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How Many Calories Should I Eat to Lose Weight?

Woman's Day logo Woman's Day 12/20/2018 Amy Capetta

© Rostislav_Sedlacek/Getty Images If you're hoping to lose weight in the new year, odds are someone will tell you the answer is simple: eat less, lose more. Someone else will probably tell you that, since one pound of fat is equal to roughly 3,500 calories, all you have to do is simply delete that number of calories from your weekly diet and - voila - the scale will go down.

But anyone who's been frustrated by the number on a scale - even after following these so-called proven weight loss tips - can tell you that there's more to it than that. For starters: not all calories are created equal.

"Calories matter when it comes to weight loss and maintenance, and in order to lose weight, you must take in less energy than you expend," says Erin Palinski-Wade, R.D., author of Belly Fat Diet for Dummies. "But how much energy you burn each day is dependent on your metabolic rate, as well as your physical activity."

Your metabolic rate - aka how much energy you use - is determined by the number of calories you burn during digestion, Palinski-Wade says. A calorie from a simple-to-digest source, like the simple sugars in soda, can be converted into energy easily so your body doesn't have to work as hard, she explains. But a calorie that comes from a lean protein or resistant starch, like the fiber in beans and lentils, is harder for the body to break down. "This means more energy will be burnt up during the digestion of these foods, increasing the total amount of calories you burn during the day," Palinski-Wade says.

Think about it this way: If you eat a 1,600-calorie diet that's rich in simple sugars, Pallinski-Wade says your body will need to burn about 100 calories during digestion. But if those same 1,600 calories come from fiber and protein-rich foods, then you'll burn closer to 300 calories while you digest. "That difference in calorie expenditure can have a big impact on body weight over time," she says.

The type of calories you consume also matter because they can either help quell - or fuel - hunger and satiety. Because those simple sugars are so easy to digest, your body is ready for more faster. So if you're downing processed foods left and right, then you'll likely be left feeling hungry and unsatisfied. "This will impact your ability to keep weight off long-term," Palinski-Wade says.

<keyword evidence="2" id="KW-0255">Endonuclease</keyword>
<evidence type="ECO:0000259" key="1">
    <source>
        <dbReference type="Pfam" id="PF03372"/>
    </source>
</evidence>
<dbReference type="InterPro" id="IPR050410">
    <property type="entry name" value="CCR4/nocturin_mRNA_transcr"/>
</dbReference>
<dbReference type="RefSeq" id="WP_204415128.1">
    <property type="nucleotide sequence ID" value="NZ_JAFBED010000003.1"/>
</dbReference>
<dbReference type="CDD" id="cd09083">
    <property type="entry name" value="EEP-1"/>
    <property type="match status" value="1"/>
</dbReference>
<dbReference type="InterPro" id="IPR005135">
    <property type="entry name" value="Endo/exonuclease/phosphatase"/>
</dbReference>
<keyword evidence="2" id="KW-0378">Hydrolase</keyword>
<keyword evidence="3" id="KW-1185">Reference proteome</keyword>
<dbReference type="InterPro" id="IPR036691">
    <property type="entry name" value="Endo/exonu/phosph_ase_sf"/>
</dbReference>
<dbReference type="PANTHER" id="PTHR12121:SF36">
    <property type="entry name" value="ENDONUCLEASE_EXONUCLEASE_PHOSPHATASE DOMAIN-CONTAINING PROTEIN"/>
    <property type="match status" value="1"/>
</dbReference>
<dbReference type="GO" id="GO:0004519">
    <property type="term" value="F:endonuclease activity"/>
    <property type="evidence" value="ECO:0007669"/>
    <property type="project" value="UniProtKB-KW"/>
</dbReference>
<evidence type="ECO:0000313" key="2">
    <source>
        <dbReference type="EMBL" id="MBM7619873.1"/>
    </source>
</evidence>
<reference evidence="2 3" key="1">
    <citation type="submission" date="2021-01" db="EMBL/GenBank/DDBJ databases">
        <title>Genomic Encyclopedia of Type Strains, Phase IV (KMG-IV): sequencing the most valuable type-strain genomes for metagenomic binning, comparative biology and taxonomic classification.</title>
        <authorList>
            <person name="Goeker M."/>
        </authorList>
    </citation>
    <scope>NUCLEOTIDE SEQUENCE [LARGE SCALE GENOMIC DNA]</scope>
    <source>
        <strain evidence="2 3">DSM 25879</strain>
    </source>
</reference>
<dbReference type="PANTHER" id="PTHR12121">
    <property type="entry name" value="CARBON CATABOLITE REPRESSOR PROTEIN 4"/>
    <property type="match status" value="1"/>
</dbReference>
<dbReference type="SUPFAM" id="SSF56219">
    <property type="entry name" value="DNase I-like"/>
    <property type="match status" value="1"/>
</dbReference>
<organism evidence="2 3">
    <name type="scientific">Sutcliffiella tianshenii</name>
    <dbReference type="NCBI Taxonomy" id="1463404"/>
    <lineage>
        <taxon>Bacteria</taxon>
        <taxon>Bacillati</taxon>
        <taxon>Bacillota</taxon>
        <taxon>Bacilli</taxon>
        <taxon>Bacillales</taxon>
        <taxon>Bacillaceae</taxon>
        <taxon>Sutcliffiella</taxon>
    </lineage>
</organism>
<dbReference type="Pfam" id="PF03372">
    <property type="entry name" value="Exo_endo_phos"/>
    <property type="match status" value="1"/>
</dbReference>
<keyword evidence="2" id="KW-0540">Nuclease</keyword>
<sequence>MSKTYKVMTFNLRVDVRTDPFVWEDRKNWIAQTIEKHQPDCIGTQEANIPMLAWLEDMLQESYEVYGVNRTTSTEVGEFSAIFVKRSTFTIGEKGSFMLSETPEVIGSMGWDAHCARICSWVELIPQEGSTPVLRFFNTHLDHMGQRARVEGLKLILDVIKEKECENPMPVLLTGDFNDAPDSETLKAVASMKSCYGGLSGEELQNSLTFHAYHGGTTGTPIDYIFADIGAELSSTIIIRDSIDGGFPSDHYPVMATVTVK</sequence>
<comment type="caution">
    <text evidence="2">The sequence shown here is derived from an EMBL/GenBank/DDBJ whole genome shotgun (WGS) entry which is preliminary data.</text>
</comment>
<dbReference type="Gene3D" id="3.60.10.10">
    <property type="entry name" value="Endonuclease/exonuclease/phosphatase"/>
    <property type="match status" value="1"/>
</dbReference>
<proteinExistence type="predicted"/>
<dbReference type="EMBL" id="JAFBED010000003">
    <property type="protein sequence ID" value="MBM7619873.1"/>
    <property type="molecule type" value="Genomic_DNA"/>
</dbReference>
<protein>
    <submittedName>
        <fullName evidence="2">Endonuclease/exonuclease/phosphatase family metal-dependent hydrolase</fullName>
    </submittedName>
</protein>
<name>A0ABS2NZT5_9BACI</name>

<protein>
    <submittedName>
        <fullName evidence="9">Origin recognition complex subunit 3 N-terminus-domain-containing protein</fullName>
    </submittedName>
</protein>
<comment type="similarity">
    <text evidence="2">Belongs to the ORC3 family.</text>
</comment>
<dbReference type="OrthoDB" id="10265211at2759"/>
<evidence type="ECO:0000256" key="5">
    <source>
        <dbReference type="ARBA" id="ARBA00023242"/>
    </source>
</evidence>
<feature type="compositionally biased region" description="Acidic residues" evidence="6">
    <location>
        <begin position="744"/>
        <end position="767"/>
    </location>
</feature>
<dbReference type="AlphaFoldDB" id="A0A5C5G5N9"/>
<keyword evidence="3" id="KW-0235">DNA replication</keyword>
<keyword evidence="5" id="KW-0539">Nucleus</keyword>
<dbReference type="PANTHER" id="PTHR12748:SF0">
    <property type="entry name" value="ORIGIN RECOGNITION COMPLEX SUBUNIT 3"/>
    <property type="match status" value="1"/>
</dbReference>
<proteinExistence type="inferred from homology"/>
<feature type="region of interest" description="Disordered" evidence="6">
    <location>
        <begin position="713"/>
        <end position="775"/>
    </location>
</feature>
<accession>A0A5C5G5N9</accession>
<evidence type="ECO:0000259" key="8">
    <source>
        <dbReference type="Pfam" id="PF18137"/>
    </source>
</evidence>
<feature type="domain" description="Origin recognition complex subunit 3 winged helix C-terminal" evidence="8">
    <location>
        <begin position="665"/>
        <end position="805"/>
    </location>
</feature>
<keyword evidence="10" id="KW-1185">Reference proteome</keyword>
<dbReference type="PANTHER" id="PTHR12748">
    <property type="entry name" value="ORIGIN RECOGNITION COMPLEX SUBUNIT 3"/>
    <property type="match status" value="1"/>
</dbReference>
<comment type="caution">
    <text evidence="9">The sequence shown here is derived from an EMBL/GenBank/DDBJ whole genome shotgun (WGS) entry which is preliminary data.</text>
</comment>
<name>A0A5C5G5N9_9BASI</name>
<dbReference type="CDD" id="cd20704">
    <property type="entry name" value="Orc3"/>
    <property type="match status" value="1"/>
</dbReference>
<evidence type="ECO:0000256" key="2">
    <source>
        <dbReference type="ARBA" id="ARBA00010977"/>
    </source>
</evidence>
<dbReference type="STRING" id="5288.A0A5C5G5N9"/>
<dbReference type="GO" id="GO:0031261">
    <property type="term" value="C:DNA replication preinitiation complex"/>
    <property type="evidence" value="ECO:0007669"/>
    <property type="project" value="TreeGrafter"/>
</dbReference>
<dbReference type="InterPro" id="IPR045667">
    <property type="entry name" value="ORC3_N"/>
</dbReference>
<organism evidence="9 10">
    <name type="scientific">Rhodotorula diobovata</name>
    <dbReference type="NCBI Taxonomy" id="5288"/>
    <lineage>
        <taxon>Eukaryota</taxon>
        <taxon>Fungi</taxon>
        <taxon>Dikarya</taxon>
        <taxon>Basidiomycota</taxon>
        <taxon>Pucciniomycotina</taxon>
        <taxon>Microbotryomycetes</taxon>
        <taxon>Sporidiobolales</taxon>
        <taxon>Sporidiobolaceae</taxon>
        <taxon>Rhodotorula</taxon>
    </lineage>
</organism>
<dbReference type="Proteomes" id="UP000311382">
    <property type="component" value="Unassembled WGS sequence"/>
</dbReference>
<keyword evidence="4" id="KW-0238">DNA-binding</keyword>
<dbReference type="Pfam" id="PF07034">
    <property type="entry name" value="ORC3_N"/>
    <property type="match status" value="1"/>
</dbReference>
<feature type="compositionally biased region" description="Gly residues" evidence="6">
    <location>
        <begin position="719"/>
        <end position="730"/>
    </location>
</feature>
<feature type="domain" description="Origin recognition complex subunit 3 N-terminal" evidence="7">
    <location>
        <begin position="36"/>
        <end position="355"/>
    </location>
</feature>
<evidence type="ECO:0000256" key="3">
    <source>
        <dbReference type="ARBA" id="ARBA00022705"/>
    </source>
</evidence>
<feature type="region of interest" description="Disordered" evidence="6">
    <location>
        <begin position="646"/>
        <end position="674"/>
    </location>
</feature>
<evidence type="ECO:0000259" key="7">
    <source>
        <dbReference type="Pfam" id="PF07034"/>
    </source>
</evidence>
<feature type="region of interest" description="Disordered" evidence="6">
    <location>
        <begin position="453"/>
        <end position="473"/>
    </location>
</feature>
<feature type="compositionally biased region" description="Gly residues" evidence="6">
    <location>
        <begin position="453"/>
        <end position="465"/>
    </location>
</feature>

Generally speaking though, there are benefits to becoming more mindful about the number of calories you're consuming on a regular basis.

"Determining the right number of calories for your body is highly educational if you have never paid much mind to calories before," says Elizabeth M. Ward, MS, RD, author of Expect the Best: Your Guide to Healthy Eating Before, During, and After Pregnancy. "It's great to be aware of calorie needs because it forces you to measure portions, so if you can learn how many portions you need for a healthy weight, you can quit thinking about every calorie."

And while cutting back on calories will most likely lead to a smaller number on the scale-especially if you have a BMI (body mass index) that falls into the overweight or obese category-this strategy will only work for a period of time. "That's where physical activity and a regular re-calculation of calorie needs comes in," continues Ward.

So what's the bottom line when it comes to calories and weight loss?

"Be aware of your total calories needs and intake," encourages Palinski-Wade. "Focus on a meal plan rich in fiber, plant-based fats, and lean proteins to promote satiety, which will naturally help you to control your portions and lose weight while taking in nutrients that promote health."

"The most important thing to remember is that eating healthier, less processed foods will probably help you lose weight and improve your energy level-and consulting ChooseMyPlate.gov is a great place to start," says Ward. She suggests following the simple icon on the site, which advises filling half your plate with fruits and vegetables, one-quarter of the plate with protein, and the rest with grains.

"I would like the grains to be whole grains because they're filling and more nutritious," she concludes. "Round it out with a glass of milk or a cup of yogurt-and no calorie counting needed."

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